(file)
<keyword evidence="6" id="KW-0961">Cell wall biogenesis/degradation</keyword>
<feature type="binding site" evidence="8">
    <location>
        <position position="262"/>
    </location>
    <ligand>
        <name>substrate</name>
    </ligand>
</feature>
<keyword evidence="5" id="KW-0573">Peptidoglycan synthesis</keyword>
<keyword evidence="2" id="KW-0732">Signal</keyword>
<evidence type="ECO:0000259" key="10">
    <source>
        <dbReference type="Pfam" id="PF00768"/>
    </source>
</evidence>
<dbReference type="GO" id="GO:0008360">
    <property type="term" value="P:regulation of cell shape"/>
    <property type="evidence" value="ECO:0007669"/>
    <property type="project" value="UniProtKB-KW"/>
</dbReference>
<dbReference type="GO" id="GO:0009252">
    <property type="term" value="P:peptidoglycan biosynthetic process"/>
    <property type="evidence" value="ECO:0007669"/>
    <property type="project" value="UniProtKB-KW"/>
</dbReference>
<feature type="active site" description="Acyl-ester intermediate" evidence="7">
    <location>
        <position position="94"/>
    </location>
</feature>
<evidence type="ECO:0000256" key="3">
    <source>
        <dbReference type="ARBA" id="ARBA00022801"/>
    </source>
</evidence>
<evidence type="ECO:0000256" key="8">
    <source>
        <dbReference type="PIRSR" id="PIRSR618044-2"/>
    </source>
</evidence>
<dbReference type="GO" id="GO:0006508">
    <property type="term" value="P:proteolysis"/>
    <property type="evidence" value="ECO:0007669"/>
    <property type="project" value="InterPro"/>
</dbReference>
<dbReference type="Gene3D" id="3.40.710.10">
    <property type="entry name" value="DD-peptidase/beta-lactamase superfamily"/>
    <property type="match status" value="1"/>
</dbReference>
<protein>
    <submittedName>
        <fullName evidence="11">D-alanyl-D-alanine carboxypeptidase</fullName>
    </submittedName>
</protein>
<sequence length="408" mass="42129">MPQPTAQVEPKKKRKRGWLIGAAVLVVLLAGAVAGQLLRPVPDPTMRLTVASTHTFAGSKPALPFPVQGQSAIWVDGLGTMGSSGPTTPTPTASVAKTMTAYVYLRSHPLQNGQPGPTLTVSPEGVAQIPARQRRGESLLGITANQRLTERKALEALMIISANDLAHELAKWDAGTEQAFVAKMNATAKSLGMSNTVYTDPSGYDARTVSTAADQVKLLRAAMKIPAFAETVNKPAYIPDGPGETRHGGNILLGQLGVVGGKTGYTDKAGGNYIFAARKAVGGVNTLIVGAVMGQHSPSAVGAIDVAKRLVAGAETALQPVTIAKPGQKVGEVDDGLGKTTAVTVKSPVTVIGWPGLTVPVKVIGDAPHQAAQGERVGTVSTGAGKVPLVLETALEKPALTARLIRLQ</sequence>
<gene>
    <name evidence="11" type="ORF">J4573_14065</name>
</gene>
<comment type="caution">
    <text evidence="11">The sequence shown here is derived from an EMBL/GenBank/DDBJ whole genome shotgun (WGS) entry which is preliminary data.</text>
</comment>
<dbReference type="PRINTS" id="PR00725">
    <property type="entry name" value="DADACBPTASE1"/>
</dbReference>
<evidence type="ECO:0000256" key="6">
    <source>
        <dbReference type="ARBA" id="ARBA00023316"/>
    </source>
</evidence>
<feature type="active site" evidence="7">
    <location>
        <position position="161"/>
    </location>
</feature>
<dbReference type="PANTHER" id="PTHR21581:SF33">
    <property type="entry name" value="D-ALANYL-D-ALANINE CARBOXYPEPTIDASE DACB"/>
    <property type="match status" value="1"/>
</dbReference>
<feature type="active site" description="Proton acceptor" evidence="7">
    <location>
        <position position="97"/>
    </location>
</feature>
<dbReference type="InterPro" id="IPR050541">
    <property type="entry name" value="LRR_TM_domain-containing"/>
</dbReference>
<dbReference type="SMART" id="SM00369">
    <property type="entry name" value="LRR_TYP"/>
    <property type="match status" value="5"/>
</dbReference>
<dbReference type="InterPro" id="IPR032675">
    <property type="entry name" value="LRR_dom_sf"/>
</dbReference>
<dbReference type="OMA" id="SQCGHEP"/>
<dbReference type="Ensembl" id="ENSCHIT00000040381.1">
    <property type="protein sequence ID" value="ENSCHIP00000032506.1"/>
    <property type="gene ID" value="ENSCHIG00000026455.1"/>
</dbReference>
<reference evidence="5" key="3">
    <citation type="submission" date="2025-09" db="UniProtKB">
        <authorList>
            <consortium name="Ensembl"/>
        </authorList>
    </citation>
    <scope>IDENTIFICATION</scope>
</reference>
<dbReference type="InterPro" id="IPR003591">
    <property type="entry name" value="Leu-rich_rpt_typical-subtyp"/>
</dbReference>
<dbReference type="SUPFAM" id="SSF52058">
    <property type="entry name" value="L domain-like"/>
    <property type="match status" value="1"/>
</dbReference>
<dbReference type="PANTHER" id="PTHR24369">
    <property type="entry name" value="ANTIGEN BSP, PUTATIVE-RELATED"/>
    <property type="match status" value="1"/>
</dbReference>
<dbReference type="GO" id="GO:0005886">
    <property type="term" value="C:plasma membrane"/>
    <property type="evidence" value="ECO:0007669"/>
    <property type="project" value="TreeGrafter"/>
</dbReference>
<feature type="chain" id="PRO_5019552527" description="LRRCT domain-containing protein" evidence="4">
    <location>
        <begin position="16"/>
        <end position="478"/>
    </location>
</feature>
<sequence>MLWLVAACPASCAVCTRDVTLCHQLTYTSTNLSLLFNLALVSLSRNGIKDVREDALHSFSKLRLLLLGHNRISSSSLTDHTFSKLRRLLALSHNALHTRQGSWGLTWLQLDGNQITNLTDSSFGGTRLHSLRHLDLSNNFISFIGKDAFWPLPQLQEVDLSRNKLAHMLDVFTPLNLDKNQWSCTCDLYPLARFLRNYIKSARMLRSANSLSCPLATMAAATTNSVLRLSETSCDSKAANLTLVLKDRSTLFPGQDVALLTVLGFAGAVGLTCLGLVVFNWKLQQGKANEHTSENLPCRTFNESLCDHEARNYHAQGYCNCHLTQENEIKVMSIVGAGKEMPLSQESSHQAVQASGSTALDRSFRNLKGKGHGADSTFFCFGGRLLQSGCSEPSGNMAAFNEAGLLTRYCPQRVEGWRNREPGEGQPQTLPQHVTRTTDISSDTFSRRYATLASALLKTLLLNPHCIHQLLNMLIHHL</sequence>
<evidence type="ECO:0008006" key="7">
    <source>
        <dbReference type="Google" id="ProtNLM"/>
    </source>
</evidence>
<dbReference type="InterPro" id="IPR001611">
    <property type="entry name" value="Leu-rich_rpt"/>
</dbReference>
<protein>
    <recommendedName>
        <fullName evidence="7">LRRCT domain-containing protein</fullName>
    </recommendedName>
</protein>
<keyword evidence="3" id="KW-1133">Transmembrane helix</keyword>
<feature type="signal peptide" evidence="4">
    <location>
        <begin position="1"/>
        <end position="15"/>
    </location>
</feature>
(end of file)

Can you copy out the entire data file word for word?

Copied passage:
<keyword evidence="6" id="KW-0961">Cell wall biogenesis/degradation</keyword>
<feature type="binding site" evidence="8">
    <location>
        <position position="262"/>
    </location>
    <ligand>
        <name>substrate</name>
    </ligand>
</feature>
<keyword evidence="5" id="KW-0573">Peptidoglycan synthesis</keyword>
<keyword evidence="2" id="KW-0732">Signal</keyword>
<evidence type="ECO:0000259" key="10">
    <source>
        <dbReference type="Pfam" id="PF00768"/>
    </source>
</evidence>
<dbReference type="GO" id="GO:0008360">
    <property type="term" value="P:regulation of cell shape"/>
    <property type="evidence" value="ECO:0007669"/>
    <property type="project" value="UniProtKB-KW"/>
</dbReference>
<dbReference type="GO" id="GO:0009252">
    <property type="term" value="P:peptidoglycan biosynthetic process"/>
    <property type="evidence" value="ECO:0007669"/>
    <property type="project" value="UniProtKB-KW"/>
</dbReference>
<feature type="active site" description="Acyl-ester intermediate" evidence="7">
    <location>
        <position position="94"/>
    </location>
</feature>
<evidence type="ECO:0000256" key="3">
    <source>
        <dbReference type="ARBA" id="ARBA00022801"/>
    </source>
</evidence>
<evidence type="ECO:0000256" key="8">
    <source>
        <dbReference type="PIRSR" id="PIRSR618044-2"/>
    </source>
</evidence>
<dbReference type="GO" id="GO:0006508">
    <property type="term" value="P:proteolysis"/>
    <property type="evidence" value="ECO:0007669"/>
    <property type="project" value="InterPro"/>
</dbReference>
<dbReference type="Gene3D" id="3.40.710.10">
    <property type="entry name" value="DD-peptidase/beta-lactamase superfamily"/>
    <property type="match status" value="1"/>
</dbReference>
<protein>
    <submittedName>
        <fullName evidence="11">D-alanyl-D-alanine carboxypeptidase</fullName>
    </submittedName>
</protein>
<sequence length="408" mass="42129">MPQPTAQVEPKKKRKRGWLIGAAVLVVLLAGAVAGQLLRPVPDPTMRLTVASTHTFAGSKPALPFPVQGQSAIWVDGLGTMGSSGPTTPTPTASVAKTMTAYVYLRSHPLQNGQPGPTLTVSPEGVAQIPARQRRGESLLGITANQRLTERKALEALMIISANDLAHELAKWDAGTEQAFVAKMNATAKSLGMSNTVYTDPSGYDARTVSTAADQVKLLRAAMKIPAFAETVNKPAYIPDGPGETRHGGNILLGQLGVVGGKTGYTDKAGGNYIFAARKAVGGVNTLIVGAVMGQHSPSAVGAIDVAKRLVAGAETALQPVTIAKPGQKVGEVDDGLGKTTAVTVKSPVTVIGWPGLTVPVKVIGDAPHQAAQGERVGTVSTGAGKVPLVLETALEKPALTARLIRLQ</sequence>
<gene>
    <name evidence="11" type="ORF">J4573_14065</name>
</gene>
<comment type="caution">
    <text evidence="11">The sequence shown here is derived from an EMBL/GenBank/DDBJ whole genome shotgun (WGS) entry which is preliminary data.</text>
</comment>
<dbReference type="PRINTS" id="PR00725">
    <property type="entry name" value="DADACBPTASE1"/>
</dbReference>
<evidence type="ECO:0000256" key="6">
    <source>
        <dbReference type="ARBA" id="ARBA00023316"/>
    </source>
</evidence>
<feature type="active site" evidence="7">
    <location>
        <position position="161"/>
    </location>
</feature>
<dbReference type="PANTHER" id="PTHR21581:SF33">
    <property type="entry name" value="D-ALANYL-D-ALANINE CARBOXYPEPTIDASE DACB"/>
    <property type="match status" value="1"/>
</dbReference>
<feature type="active site" description="Proton acceptor" evidence="7">
    <location>
        <position position="97"/>
    </location>
</feature>
<dbReference type="InterPro" id="IPR050541">
    <property type="entry name" value="LRR_TM_domain-containing"/>
</dbReference>
<dbReference type="SMART" id="SM00369">
    <property type="entry name" value="LRR_TYP"/>
    <property type="match status" value="5"/>
</dbReference>
<dbReference type="InterPro" id="IPR032675">
    <property type="entry name" value="LRR_dom_sf"/>
</dbReference>
<dbReference type="OMA" id="SQCGHEP"/>
<dbReference type="Ensembl" id="ENSCHIT00000040381.1">
    <property type="protein sequence ID" value="ENSCHIP00000032506.1"/>
    <property type="gene ID" value="ENSCHIG00000026455.1"/>
</dbReference>
<reference evidence="5" key="3">
    <citation type="submission" date="2025-09" db="UniProtKB">
        <authorList>
            <consortium name="Ensembl"/>
        </authorList>
    </citation>
    <scope>IDENTIFICATION</scope>
</reference>
<dbReference type="InterPro" id="IPR003591">
    <property type="entry name" value="Leu-rich_rpt_typical-subtyp"/>
</dbReference>
<dbReference type="SUPFAM" id="SSF52058">
    <property type="entry name" value="L domain-like"/>
    <property type="match status" value="1"/>
</dbReference>
<dbReference type="PANTHER" id="PTHR24369">
    <property type="entry name" value="ANTIGEN BSP, PUTATIVE-RELATED"/>
    <property type="match status" value="1"/>
</dbReference>
<dbReference type="GO" id="GO:0005886">
    <property type="term" value="C:plasma membrane"/>
    <property type="evidence" value="ECO:0007669"/>
    <property type="project" value="TreeGrafter"/>
</dbReference>
<feature type="chain" id="PRO_5019552527" description="LRRCT domain-containing protein" evidence="4">
    <location>
        <begin position="16"/>
        <end position="478"/>
    </location>
</feature>
<sequence>MLWLVAACPASCAVCTRDVTLCHQLTYTSTNLSLLFNLALVSLSRNGIKDVREDALHSFSKLRLLLLGHNRISSSSLTDHTFSKLRRLLALSHNALHTRQGSWGLTWLQLDGNQITNLTDSSFGGTRLHSLRHLDLSNNFISFIGKDAFWPLPQLQEVDLSRNKLAHMLDVFTPLNLDKNQWSCTCDLYPLARFLRNYIKSARMLRSANSLSCPLATMAAATTNSVLRLSETSCDSKAANLTLVLKDRSTLFPGQDVALLTVLGFAGAVGLTCLGLVVFNWKLQQGKANEHTSENLPCRTFNESLCDHEARNYHAQGYCNCHLTQENEIKVMSIVGAGKEMPLSQESSHQAVQASGSTALDRSFRNLKGKGHGADSTFFCFGGRLLQSGCSEPSGNMAAFNEAGLLTRYCPQRVEGWRNREPGEGQPQTLPQHVTRTTDISSDTFSRRYATLASALLKTLLLNPHCIHQLLNMLIHHL</sequence>
<evidence type="ECO:0008006" key="7">
    <source>
        <dbReference type="Google" id="ProtNLM"/>
    </source>
</evidence>
<dbReference type="InterPro" id="IPR001611">
    <property type="entry name" value="Leu-rich_rpt"/>
</dbReference>
<protein>
    <recommendedName>
        <fullName evidence="7">LRRCT domain-containing protein</fullName>
    </recommendedName>
</protein>
<keyword evidence="3" id="KW-1133">Transmembrane helix</keyword>
<feature type="signal peptide" evidence="4">
    <location>
        <begin position="1"/>
        <end position="15"/>
    </location>
</feature>